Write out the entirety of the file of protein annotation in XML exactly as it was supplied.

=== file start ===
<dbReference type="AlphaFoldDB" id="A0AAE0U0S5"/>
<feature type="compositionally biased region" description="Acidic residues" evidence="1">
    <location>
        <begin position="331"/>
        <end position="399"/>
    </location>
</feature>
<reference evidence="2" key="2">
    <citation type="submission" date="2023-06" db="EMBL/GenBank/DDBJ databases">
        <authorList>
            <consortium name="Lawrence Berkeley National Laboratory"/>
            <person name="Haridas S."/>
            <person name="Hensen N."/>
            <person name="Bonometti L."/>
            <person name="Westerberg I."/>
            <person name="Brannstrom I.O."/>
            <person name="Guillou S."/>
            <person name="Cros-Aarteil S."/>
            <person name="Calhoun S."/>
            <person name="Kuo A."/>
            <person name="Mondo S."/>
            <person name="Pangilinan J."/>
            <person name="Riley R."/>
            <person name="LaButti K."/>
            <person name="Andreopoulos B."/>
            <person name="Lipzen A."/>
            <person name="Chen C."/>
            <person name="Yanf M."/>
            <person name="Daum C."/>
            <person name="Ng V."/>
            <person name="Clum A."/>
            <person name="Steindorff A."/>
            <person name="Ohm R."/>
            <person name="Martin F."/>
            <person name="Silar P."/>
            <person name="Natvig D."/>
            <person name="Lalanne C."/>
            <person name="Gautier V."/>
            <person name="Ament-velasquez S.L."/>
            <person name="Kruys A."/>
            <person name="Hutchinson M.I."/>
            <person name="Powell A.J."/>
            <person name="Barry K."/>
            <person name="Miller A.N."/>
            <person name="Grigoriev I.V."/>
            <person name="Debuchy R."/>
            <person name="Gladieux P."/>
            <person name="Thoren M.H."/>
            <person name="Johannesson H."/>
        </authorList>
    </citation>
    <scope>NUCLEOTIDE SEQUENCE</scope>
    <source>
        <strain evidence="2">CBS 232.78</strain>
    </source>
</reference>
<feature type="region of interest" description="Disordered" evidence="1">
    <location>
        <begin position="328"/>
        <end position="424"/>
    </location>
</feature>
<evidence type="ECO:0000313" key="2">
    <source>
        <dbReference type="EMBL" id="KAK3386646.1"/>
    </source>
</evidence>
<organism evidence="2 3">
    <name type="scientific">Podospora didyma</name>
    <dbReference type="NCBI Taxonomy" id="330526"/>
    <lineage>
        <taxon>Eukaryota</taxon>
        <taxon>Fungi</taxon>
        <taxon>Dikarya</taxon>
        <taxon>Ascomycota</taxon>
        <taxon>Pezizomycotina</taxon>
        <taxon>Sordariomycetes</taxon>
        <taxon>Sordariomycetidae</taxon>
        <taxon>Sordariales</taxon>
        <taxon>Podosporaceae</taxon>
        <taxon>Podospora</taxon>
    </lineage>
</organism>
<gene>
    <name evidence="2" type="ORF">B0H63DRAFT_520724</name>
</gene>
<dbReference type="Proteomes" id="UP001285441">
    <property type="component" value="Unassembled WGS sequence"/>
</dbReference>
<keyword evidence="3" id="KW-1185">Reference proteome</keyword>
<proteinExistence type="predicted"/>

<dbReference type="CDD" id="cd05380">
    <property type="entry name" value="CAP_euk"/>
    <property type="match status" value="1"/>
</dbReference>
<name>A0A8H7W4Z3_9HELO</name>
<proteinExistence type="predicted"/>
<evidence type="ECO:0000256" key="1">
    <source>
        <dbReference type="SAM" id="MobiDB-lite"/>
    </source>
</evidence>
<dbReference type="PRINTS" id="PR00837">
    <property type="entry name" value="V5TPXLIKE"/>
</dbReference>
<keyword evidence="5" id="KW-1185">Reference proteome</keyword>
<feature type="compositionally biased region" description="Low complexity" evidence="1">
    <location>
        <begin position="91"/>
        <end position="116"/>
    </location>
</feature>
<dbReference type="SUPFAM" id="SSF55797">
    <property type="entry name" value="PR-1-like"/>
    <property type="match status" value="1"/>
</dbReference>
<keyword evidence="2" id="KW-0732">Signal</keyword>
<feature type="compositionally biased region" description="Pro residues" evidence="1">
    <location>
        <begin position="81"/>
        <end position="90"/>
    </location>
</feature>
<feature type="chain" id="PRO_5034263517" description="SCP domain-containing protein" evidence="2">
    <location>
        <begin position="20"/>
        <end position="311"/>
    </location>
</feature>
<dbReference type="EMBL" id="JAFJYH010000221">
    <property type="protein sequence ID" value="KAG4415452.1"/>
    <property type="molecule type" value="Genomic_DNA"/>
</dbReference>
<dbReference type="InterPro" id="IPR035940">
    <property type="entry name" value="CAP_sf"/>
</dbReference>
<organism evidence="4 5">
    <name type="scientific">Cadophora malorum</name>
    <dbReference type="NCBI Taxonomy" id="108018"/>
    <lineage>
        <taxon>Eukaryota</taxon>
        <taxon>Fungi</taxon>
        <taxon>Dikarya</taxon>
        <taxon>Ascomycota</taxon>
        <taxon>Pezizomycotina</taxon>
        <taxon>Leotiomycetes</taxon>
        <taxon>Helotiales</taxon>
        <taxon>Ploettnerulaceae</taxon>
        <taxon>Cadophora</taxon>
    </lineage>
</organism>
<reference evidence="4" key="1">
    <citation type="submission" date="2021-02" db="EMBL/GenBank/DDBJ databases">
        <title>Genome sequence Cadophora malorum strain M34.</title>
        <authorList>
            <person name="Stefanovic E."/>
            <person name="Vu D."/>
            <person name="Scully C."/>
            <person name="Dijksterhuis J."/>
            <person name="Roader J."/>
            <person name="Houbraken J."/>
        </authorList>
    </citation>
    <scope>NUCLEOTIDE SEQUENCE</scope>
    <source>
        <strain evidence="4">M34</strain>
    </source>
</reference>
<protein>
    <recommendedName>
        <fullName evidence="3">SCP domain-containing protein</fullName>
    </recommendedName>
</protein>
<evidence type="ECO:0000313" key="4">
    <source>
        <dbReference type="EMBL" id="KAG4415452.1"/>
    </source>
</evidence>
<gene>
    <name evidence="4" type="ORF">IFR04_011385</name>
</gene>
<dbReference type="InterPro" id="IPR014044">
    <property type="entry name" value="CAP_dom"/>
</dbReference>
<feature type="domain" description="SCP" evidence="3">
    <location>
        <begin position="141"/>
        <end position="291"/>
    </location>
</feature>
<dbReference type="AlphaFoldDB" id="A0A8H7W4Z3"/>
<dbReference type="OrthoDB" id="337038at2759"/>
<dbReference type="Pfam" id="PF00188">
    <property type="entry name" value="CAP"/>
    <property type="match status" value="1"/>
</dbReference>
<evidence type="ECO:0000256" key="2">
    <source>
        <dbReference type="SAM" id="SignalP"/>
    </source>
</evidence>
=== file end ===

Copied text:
<dbReference type="AlphaFoldDB" id="A0AAE0U0S5"/>
<feature type="compositionally biased region" description="Acidic residues" evidence="1">
    <location>
        <begin position="331"/>
        <end position="399"/>
    </location>
</feature>
<reference evidence="2" key="2">
    <citation type="submission" date="2023-06" db="EMBL/GenBank/DDBJ databases">
        <authorList>
            <consortium name="Lawrence Berkeley National Laboratory"/>
            <person name="Haridas S."/>
            <person name="Hensen N."/>
            <person name="Bonometti L."/>
            <person name="Westerberg I."/>
            <person name="Brannstrom I.O."/>
            <person name="Guillou S."/>
            <person name="Cros-Aarteil S."/>
            <person name="Calhoun S."/>
            <person name="Kuo A."/>
            <person name="Mondo S."/>
            <person name="Pangilinan J."/>
            <person name="Riley R."/>
            <person name="LaButti K."/>
            <person name="Andreopoulos B."/>
            <person name="Lipzen A."/>
            <person name="Chen C."/>
            <person name="Yanf M."/>
            <person name="Daum C."/>
            <person name="Ng V."/>
            <person name="Clum A."/>
            <person name="Steindorff A."/>
            <person name="Ohm R."/>
            <person name="Martin F."/>
            <person name="Silar P."/>
            <person name="Natvig D."/>
            <person name="Lalanne C."/>
            <person name="Gautier V."/>
            <person name="Ament-velasquez S.L."/>
            <person name="Kruys A."/>
            <person name="Hutchinson M.I."/>
            <person name="Powell A.J."/>
            <person name="Barry K."/>
            <person name="Miller A.N."/>
            <person name="Grigoriev I.V."/>
            <person name="Debuchy R."/>
            <person name="Gladieux P."/>
            <person name="Thoren M.H."/>
            <person name="Johannesson H."/>
        </authorList>
    </citation>
    <scope>NUCLEOTIDE SEQUENCE</scope>
    <source>
        <strain evidence="2">CBS 232.78</strain>
    </source>
</reference>
<feature type="region of interest" description="Disordered" evidence="1">
    <location>
        <begin position="328"/>
        <end position="424"/>
    </location>
</feature>
<evidence type="ECO:0000313" key="2">
    <source>
        <dbReference type="EMBL" id="KAK3386646.1"/>
    </source>
</evidence>
<organism evidence="2 3">
    <name type="scientific">Podospora didyma</name>
    <dbReference type="NCBI Taxonomy" id="330526"/>
    <lineage>
        <taxon>Eukaryota</taxon>
        <taxon>Fungi</taxon>
        <taxon>Dikarya</taxon>
        <taxon>Ascomycota</taxon>
        <taxon>Pezizomycotina</taxon>
        <taxon>Sordariomycetes</taxon>
        <taxon>Sordariomycetidae</taxon>
        <taxon>Sordariales</taxon>
        <taxon>Podosporaceae</taxon>
        <taxon>Podospora</taxon>
    </lineage>
</organism>
<gene>
    <name evidence="2" type="ORF">B0H63DRAFT_520724</name>
</gene>
<dbReference type="Proteomes" id="UP001285441">
    <property type="component" value="Unassembled WGS sequence"/>
</dbReference>
<keyword evidence="3" id="KW-1185">Reference proteome</keyword>
<proteinExistence type="predicted"/>

<dbReference type="CDD" id="cd05380">
    <property type="entry name" value="CAP_euk"/>
    <property type="match status" value="1"/>
</dbReference>
<name>A0A8H7W4Z3_9HELO</name>
<proteinExistence type="predicted"/>
<evidence type="ECO:0000256" key="1">
    <source>
        <dbReference type="SAM" id="MobiDB-lite"/>
    </source>
</evidence>
<dbReference type="PRINTS" id="PR00837">
    <property type="entry name" value="V5TPXLIKE"/>
</dbReference>
<keyword evidence="5" id="KW-1185">Reference proteome</keyword>
<feature type="compositionally biased region" description="Low complexity" evidence="1">
    <location>
        <begin position="91"/>
        <end position="116"/>
    </location>
</feature>
<dbReference type="SUPFAM" id="SSF55797">
    <property type="entry name" value="PR-1-like"/>
    <property type="match status" value="1"/>
</dbReference>
<keyword evidence="2" id="KW-0732">Signal</keyword>
<feature type="compositionally biased region" description="Pro residues" evidence="1">
    <location>
        <begin position="81"/>
        <end position="90"/>
    </location>
</feature>
<feature type="chain" id="PRO_5034263517" description="SCP domain-containing protein" evidence="2">
    <location>
        <begin position="20"/>
        <end position="311"/>
    </location>
</feature>
<dbReference type="EMBL" id="JAFJYH010000221">
    <property type="protein sequence ID" value="KAG4415452.1"/>
    <property type="molecule type" value="Genomic_DNA"/>
</dbReference>
<dbReference type="InterPro" id="IPR035940">
    <property type="entry name" value="CAP_sf"/>
</dbReference>
<organism evidence="4 5">
    <name type="scientific">Cadophora malorum</name>
    <dbReference type="NCBI Taxonomy" id="108018"/>
    <lineage>
        <taxon>Eukaryota</taxon>
        <taxon>Fungi</taxon>
        <taxon>Dikarya</taxon>
        <taxon>Ascomycota</taxon>
        <taxon>Pezizomycotina</taxon>
        <taxon>Leotiomycetes</taxon>
        <taxon>Helotiales</taxon>
        <taxon>Ploettnerulaceae</taxon>
        <taxon>Cadophora</taxon>
    </lineage>
</organism>
<reference evidence="4" key="1">
    <citation type="submission" date="2021-02" db="EMBL/GenBank/DDBJ databases">
        <title>Genome sequence Cadophora malorum strain M34.</title>
        <authorList>
            <person name="Stefanovic E."/>
            <person name="Vu D."/>
            <person name="Scully C."/>
            <person name="Dijksterhuis J."/>
            <person name="Roader J."/>
            <person name="Houbraken J."/>
        </authorList>
    </citation>
    <scope>NUCLEOTIDE SEQUENCE</scope>
    <source>
        <strain evidence="4">M34</strain>
    </source>
</reference>
<protein>
    <recommendedName>
        <fullName evidence="3">SCP domain-containing protein</fullName>
    </recommendedName>
</protein>
<evidence type="ECO:0000313" key="4">
    <source>
        <dbReference type="EMBL" id="KAG4415452.1"/>
    </source>
</evidence>
<gene>
    <name evidence="4" type="ORF">IFR04_011385</name>
</gene>
<dbReference type="InterPro" id="IPR014044">
    <property type="entry name" value="CAP_dom"/>
</dbReference>
<feature type="domain" description="SCP" evidence="3">
    <location>
        <begin position="141"/>
        <end position="291"/>
    </location>
</feature>
<dbReference type="AlphaFoldDB" id="A0A8H7W4Z3"/>
<dbReference type="OrthoDB" id="337038at2759"/>
<dbReference type="Pfam" id="PF00188">
    <property type="entry name" value="CAP"/>
    <property type="match status" value="1"/>
</dbReference>
<evidence type="ECO:0000256" key="2">
    <source>
        <dbReference type="SAM" id="SignalP"/>
    </source>
</evidence>